Can you believe this strange looking building was once sat in an extremely prominent area of Brooklyn?
Brooklyn’s most vital connection to the rest of the world has always been through its ferry landing, located across the East River from lower Manhattan. The first ferry service between New Amsterdam and Long Island came in 1642, linking newly settled Dutch farmers with the tiny port village. Within a few years, the Town of Breukelen was centered around that landing.
This point was still Brooklyn’s nexus of existence for this waterfront town when Robert Fulton brought his steamship service here in 1814. Renamed Fulton Ferry, the technological improvements allowed for a smoother, quicker journey — 12 minutes in total, and on a set, predictable schedule. The story of Brooklyn itself begins here as land developers took advantage of the ferry’s new conveniences to build desirable properties on nearby Clover Hill (to be renamed Brooklyn Heights).
Flash forward to the 1860s — thousands of people now live in City of Brooklyn, over a quarter of a million. And a great number of them work in Manhattan, taken to the ferry terminal by use of horse-drawn rail or carriages. If the city was ever going to compete with its more developed sibling across the river, they would need to dress up their most basic transportation structures.
And so in early 1864 came a flamboyant ferry terminal designed by John Kellum, a cast-iron wonder in the Romanesque style with large windows and a mansard roof. “There is probably, not a ferry in the world which, from unpretending commencement, has increased so rapidly in sterling value, in accommodations and comforts for passengers, and as an adornment of the city, as the Fulton ferry,” the New York Times declared.
From a James Smillie lithograph 1883:
“Spacious and elegant apartments will be provided for ladies and gentlemen, detained between the trips, and the well-known vender of confectionery and sodawater will retain his accustomed stall. The architecture of the main front on South-street will be bold and massive in design, and yet, from a judicious arrangement of the windows and arches, will present a light, airy, and highly ornamental appearance.” [source]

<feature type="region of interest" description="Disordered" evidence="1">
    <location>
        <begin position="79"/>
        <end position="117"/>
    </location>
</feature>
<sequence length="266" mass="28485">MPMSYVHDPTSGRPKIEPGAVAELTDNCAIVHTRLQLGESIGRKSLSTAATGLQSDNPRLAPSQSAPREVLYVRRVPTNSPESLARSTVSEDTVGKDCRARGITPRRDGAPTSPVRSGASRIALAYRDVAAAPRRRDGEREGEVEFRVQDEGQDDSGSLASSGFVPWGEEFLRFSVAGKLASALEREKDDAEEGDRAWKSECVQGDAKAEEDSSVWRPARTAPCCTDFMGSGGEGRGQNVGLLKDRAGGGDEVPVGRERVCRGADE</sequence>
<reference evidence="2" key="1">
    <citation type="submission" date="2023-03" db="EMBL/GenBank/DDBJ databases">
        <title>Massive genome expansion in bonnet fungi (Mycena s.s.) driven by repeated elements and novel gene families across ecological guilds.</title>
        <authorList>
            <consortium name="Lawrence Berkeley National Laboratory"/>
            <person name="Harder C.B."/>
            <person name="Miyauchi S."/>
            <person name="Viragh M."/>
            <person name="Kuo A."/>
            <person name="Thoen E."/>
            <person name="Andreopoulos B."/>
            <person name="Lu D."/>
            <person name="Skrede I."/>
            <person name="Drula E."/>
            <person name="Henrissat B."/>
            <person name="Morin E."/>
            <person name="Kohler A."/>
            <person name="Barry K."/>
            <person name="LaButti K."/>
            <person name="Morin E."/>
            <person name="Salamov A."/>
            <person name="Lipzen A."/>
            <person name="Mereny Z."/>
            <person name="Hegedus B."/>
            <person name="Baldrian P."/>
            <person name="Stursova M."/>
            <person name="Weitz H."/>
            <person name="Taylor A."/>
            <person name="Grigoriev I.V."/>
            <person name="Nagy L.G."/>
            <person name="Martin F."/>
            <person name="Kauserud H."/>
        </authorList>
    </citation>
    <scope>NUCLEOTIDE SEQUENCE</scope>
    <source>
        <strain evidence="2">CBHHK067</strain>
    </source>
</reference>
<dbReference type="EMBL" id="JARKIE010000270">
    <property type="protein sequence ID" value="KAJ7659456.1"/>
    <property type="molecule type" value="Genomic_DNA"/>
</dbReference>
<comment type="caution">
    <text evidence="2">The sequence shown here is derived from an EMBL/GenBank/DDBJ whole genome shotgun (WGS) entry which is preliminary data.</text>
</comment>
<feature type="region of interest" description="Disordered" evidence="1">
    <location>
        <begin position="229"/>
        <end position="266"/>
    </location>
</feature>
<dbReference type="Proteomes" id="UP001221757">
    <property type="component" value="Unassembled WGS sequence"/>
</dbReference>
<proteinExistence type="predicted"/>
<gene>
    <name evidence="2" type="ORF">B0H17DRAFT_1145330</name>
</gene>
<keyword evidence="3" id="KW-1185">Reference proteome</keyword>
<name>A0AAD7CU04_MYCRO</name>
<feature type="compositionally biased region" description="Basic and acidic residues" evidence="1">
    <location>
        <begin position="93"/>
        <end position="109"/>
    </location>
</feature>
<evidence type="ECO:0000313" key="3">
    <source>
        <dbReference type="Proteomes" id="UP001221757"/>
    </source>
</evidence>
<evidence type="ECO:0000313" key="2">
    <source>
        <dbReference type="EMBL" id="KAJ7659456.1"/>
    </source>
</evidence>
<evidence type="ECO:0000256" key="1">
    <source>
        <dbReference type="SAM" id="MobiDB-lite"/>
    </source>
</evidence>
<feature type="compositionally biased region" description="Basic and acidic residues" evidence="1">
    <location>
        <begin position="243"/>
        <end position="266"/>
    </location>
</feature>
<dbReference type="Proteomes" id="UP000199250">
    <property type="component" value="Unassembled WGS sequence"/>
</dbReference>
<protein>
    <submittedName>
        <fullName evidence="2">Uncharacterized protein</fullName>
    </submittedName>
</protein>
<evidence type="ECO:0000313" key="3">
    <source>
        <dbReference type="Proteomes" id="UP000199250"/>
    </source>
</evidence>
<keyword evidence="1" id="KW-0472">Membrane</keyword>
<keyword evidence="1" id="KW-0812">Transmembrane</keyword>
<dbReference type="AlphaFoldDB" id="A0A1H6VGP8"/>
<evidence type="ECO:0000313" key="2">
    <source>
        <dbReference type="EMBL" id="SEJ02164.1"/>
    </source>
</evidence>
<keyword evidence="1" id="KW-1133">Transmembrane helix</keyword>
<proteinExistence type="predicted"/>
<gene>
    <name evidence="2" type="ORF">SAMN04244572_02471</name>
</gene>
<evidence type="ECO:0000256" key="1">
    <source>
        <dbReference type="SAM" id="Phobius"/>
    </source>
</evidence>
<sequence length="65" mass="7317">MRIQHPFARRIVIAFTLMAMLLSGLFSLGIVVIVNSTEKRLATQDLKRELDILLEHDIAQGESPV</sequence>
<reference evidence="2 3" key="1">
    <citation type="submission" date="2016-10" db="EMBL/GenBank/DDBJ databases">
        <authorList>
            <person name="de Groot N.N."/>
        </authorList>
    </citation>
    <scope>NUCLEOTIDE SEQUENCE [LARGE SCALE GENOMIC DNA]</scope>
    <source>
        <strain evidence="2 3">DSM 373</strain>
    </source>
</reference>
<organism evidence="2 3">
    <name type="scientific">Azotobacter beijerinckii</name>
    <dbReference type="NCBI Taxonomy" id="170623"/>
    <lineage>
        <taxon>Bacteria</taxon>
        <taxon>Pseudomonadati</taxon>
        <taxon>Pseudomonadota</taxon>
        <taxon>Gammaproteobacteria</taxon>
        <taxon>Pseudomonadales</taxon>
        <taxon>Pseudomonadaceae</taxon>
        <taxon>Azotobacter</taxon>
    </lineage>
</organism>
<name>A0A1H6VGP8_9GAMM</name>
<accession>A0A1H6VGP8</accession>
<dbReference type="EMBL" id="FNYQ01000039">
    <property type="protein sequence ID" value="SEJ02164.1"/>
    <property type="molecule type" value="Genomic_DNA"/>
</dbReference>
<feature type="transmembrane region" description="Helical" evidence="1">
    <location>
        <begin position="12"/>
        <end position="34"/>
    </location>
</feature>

It was connected on the Manhattan side by a structure of equally fine — if certainly more muted — beauty. If Brooklyn’s ferry landing was a castle, New York’s was a fabulous shed.
There was some controversy surrounding the Brooklyn terminal’s all-iron design as many thought it would not property withstand the weathering conditions of a seaport. People shouldn’t have worried about its durability as something else would eventually come along to make the Fulton Ferry Terminal obsolete.
The opening of the Brooklyn Bridge in 1883 announced a new way of crossing the East River. By this time, commuters had grown tired of cross the busy East River and looked at the great new bridge (and its two later companions — the Williamsburg Bridge and the Manhattan Bridge) as better ways to improve the journey.
After almost three hundred years of continuous service, the Fulton Ferry shut down for good in 1924. The terminal remained until it was badly damaged in a fire on October 8, 1925. “The fire, which necessitated the sounding of two alarms, ws extinguished after a long struggle. The flames at time rose so high as to illuminate the entire waterfront. It could be mainly seen from the Manhattan shores and attracted hundreds of motorists to the scene.” [source]
Just a year later — perhaps as a reaction to that great fire — the Fulton Ferry Fireboat House was built the next year. That classic structure now houses the Brooklyn Ice Cream Factory.
Believe it or not, however, you can still find a piece of that old ferry terminal in Brooklyn. A statue to Robert Fulton which once stood within the terminal was given a new home — Fulton Park in Bed-Stuy.
But that’s not the original statue! NYC Parks explain:
“The residents of Brooklyn Heights erected the original zinc statue of Robert Fulton near the Fulton Ferry House at the foot of Fulton Street. When the ferry was discontinued, the statue was sent to the Brooklyn Bridge Yard of the Department of Plant and Structures. It remained there until the Society of Old Brooklynites sought a new location for the monument. Brooklyn Parks Commissioner James J. Browne suggested Fulton Park. The Society recovered the sculpture and had it repaired in 1930; additional repairs and replication of missing parts were made by Parks crews in 1935.
In 1955 a new polished black granite base replaced the cast stone pedestal, the statue was replicated in more durable bronze, and the original deteriorated zinc sculpture placed at that time in the collection of the Museum of the City of New York. This replica was conserved in 2001 by the NYC Citywide Monuments Conservation Program. In 2010 the original sculpture was given to the Brooklyn Museum, where it is displayed.